A standoff that has led to international travellers coming to Northern Ireland during the pandemic without having to isolate may be over.
The Irish government has so far refused to hand over passenger locator data to authorities here, citing legal and data protection concerns.
This means anyone flying into Dublin from around the world has been able to travel to Northern Ireland unchecked since the start of the pandemic.
The situation has become even more concerning since the emergence of the South African and Brazilian variants of Covid-19 and the revelation that 3,000 people flew to the Republic from the affected countries in recent weeks.
But last night, it emerged that passengers arriving in the Republic without proof of a negative Covid-19 test will be held in quarantine for up to two weeks under plans agreed by the Irish Cabinet Committee on Covid-19.
Anyone travelling from Brazil or South Africa will also be held in State-run quarantine hotels for up to a fortnight.
The Cabinet Committee also agreed to temporarily suspend all visa-free short-term travel from South Africa and Brazil.
Anyone arriving without a negative PCR test will also face a fine up to €2,500 and/or six months imprisonment. Passengers will have to pay for their own stay in quarantine hotels which may be policed by security firms.
The committee also agreed to increase Garda checkpoints near all ports and airports.
Meanwhile, Irish Transport Minister Eamon Ryan said gardaí had put checkpoints near airports since Friday in an attempt to cut out non-essential flying.
He also told Claire Byrne on RTÉ Radio 1, that there will be extra checks near the border, but said the idea of restricting travel across the border, or creating an “all-island bubble isn’t politically possible as of yet”.
“If someone is on a road 5km south of the border, and doesn’t have a valid reason as to why they are travelling, they will be subject to prosecution and a fine. The guards have those powers,” said Mr Ryan. There was no specific news on whether passenger locator data would be shared with the authorities here.
It had been reported that Health Minister Robin Swann was becoming increasingly frustrated at the impasse — but First Minister Arlene Foster revealed yesterday that Taoiseach Micheal Martin told her he hopes the matter will be resolved “soon”.
Detailing a telephone conversation with Mr Martin where the pair discussed a number of matters relating to the pandemic response, she said: “I also pressed him on sharing travel locator forms. He committed to movement soon on that issue.”
The arrival of a vaccine resistant strain in Northern Ireland would be “catastrophic”, according to public health expert Professor Martin McKee.
Ministers at Westminster were due to discuss at a meeting yesterday whether to tighten restrictions at UK borders, including the possibility of hotel quarantines for travellers.
A spokeswoman from the Department of Health said: “There have been ongoing discussions between the four nations on the potential tighter border measures that could be introduced.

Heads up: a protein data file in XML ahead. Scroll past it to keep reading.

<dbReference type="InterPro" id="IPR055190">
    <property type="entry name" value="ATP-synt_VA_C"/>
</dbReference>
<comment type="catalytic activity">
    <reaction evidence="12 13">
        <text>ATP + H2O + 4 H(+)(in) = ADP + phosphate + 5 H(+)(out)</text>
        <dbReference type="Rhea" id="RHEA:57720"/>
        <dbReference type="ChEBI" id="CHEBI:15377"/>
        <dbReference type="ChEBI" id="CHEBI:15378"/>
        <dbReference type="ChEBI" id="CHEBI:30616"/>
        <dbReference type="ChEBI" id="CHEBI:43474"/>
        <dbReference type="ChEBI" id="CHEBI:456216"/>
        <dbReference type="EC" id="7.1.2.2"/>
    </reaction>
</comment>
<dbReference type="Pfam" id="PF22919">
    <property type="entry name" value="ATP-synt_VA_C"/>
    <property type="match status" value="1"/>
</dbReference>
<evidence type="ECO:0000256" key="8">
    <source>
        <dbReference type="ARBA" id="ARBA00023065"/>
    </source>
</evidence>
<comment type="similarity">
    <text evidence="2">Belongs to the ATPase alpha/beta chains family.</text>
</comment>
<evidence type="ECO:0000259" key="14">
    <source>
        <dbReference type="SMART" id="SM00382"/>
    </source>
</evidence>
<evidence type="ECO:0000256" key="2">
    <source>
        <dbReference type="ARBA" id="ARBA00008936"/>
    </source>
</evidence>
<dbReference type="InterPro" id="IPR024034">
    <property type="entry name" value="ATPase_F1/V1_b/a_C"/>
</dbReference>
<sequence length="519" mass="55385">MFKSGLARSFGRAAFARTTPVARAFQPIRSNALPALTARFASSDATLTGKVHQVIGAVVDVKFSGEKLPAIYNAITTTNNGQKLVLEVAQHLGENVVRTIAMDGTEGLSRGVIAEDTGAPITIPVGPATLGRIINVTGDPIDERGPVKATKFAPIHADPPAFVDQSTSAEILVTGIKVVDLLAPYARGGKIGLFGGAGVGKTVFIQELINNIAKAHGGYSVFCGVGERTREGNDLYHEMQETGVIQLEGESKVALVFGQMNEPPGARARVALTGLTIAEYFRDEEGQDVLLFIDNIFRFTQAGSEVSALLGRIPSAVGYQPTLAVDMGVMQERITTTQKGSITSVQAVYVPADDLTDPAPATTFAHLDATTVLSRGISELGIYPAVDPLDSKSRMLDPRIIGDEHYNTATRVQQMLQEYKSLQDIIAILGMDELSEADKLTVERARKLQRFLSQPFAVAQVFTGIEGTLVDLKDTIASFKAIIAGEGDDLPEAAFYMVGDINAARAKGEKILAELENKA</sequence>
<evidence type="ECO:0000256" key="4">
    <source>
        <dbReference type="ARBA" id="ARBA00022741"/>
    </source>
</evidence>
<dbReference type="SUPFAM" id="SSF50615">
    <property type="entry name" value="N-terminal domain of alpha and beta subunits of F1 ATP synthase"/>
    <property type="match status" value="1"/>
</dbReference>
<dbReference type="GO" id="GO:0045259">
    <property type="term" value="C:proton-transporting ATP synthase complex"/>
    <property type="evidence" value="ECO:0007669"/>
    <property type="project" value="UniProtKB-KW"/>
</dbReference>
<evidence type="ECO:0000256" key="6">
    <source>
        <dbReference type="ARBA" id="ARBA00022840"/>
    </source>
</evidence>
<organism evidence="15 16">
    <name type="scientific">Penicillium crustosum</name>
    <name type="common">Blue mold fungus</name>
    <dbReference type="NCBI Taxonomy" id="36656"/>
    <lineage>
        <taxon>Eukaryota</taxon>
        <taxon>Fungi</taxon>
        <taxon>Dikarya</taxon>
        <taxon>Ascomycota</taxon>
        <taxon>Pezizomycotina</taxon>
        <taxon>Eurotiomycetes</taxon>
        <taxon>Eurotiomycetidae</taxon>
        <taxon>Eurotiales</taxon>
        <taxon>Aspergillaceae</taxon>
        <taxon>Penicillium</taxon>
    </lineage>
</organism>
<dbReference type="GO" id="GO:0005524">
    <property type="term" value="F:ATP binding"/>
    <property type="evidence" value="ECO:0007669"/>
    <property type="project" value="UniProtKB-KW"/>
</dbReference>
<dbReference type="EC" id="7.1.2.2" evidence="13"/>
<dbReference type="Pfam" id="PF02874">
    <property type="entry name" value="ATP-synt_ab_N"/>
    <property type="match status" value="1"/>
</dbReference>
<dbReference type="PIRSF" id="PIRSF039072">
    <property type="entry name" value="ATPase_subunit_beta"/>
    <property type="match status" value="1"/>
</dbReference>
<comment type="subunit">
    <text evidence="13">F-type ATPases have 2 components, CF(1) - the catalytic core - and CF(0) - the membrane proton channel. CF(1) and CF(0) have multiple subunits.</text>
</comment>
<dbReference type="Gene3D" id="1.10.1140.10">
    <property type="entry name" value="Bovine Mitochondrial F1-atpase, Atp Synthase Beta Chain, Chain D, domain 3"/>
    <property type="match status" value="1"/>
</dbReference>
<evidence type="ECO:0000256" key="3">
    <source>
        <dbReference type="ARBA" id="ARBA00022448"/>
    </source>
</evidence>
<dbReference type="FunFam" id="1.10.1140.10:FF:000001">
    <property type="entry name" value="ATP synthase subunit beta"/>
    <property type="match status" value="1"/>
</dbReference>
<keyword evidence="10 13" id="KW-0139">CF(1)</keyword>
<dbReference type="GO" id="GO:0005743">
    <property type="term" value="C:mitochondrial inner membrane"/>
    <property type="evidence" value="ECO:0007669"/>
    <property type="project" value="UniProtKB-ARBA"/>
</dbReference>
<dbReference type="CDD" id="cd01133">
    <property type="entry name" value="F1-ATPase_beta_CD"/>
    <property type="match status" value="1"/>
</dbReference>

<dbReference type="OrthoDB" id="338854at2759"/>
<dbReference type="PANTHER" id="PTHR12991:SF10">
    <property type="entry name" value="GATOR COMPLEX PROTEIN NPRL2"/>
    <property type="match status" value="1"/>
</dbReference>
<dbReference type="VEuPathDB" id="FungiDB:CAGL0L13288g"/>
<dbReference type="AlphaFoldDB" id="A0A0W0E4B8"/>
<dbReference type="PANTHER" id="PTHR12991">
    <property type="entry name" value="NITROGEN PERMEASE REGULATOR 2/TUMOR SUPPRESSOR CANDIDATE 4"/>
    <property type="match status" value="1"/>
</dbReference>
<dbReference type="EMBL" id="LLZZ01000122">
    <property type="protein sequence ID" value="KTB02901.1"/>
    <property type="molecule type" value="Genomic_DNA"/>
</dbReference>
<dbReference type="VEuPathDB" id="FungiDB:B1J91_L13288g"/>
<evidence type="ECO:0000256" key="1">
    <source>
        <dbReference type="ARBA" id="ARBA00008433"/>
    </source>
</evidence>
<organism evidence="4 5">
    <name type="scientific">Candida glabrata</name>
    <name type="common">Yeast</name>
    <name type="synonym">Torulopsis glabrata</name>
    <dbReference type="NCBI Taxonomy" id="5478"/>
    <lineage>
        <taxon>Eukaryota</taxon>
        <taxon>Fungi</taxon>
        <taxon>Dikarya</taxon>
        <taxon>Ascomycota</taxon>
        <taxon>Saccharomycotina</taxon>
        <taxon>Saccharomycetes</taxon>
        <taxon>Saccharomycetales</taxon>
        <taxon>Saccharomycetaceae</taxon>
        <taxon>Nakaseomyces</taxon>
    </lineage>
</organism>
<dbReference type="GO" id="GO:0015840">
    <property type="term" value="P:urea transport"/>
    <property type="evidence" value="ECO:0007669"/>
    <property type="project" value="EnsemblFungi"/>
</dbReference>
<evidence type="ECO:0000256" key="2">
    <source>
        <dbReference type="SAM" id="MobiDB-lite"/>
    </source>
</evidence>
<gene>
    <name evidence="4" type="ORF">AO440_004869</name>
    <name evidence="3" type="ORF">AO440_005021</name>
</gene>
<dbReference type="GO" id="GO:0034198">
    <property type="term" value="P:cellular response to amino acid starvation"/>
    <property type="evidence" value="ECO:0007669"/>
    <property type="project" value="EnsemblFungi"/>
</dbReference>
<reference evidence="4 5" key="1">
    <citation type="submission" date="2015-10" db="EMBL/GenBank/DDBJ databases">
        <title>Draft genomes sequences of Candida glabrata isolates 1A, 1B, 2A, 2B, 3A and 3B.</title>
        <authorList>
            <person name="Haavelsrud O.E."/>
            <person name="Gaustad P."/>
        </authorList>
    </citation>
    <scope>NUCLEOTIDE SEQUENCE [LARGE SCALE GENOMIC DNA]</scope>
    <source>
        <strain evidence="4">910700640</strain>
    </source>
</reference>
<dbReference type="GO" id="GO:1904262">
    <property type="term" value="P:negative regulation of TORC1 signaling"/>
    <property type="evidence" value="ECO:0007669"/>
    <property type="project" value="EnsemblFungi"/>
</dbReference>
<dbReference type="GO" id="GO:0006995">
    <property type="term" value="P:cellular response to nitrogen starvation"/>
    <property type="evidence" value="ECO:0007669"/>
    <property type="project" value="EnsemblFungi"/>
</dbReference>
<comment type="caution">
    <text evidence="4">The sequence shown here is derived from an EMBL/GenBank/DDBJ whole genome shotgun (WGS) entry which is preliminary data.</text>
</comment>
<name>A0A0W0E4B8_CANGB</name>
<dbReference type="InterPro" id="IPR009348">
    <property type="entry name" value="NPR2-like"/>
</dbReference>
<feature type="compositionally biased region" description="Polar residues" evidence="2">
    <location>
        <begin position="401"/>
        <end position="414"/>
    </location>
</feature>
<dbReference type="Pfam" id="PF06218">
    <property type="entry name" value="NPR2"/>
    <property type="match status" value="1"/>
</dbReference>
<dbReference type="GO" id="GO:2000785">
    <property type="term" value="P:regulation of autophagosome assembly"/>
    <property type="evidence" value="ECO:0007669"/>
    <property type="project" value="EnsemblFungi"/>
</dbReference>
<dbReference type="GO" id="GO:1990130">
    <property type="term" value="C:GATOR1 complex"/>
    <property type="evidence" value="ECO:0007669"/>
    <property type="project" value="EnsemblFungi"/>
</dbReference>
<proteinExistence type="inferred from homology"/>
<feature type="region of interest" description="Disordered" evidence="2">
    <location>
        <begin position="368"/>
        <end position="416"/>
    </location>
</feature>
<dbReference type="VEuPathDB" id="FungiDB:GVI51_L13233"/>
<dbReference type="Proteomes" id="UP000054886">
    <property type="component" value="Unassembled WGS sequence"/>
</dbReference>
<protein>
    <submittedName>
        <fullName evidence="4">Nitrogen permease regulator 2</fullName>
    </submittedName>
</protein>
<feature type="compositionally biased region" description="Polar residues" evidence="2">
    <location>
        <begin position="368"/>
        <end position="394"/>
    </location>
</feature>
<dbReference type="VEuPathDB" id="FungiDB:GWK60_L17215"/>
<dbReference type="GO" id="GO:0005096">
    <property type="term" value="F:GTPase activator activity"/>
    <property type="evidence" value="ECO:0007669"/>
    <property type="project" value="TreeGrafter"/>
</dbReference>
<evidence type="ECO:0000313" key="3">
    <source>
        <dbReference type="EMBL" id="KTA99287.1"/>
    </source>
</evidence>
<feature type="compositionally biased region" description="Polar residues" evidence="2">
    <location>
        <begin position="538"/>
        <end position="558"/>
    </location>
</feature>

“Often there is alignment between England and devolved administrations where operationally possible.
“There is also an open dialogue with Republic of Ireland officials to consider how we can work together collaboratively.”
Under current travel curbs, almost all people arriving in the UK must test negative for Covid to be allowed entry. However, at a Downing Street news conference on Friday, Prime Minister Boris Johnson did not rule out taking further action. Asked about the possibility of quarantine centres for new arrivals in Northern Ireland, the chief medical officer, Dr Michael McBride, said: “In terms of new variants, new variants are going to be with us, you can’t put the genie of this virus back into the bottle.
“It will continue to mutate, some of these new variants
undoubtedly will be areas of concern, many of them as we have seen to date will be more transmissible and some of them may become problematic in terms of escape from the vaccine and we’re just going to deal with that.
“I think the measures that we put in place in these islands will delay the arrival of new variants. But you can’t prevent totally the arrival of new variants because they are so transmissible; that will happen in time because we known the movement of people internationally and globally is important... so the most we can hope to do with some of the restrictions we put on travel is delay until we get more people vaccinated.
“In terms of quarantining people at hotels, I think that probably helps with confidence. As to how much additional benefit from a public health perspective and an epidemiological perspective that would add, I think that’s probably debatable.”
Over a 30-year period, between 1968 and 1998, an estimated 3,600 people on the island of Ireland lost their lives in the murder and mayhem that took place. More than 30,000 people suffered injuries, many horrific.
A Northern Ireland man has told of the terrifying moment he feared he would die from Covid-19 – and of listening to the heartrending conversations medics were forced to have with those on the wards who were not going to survive.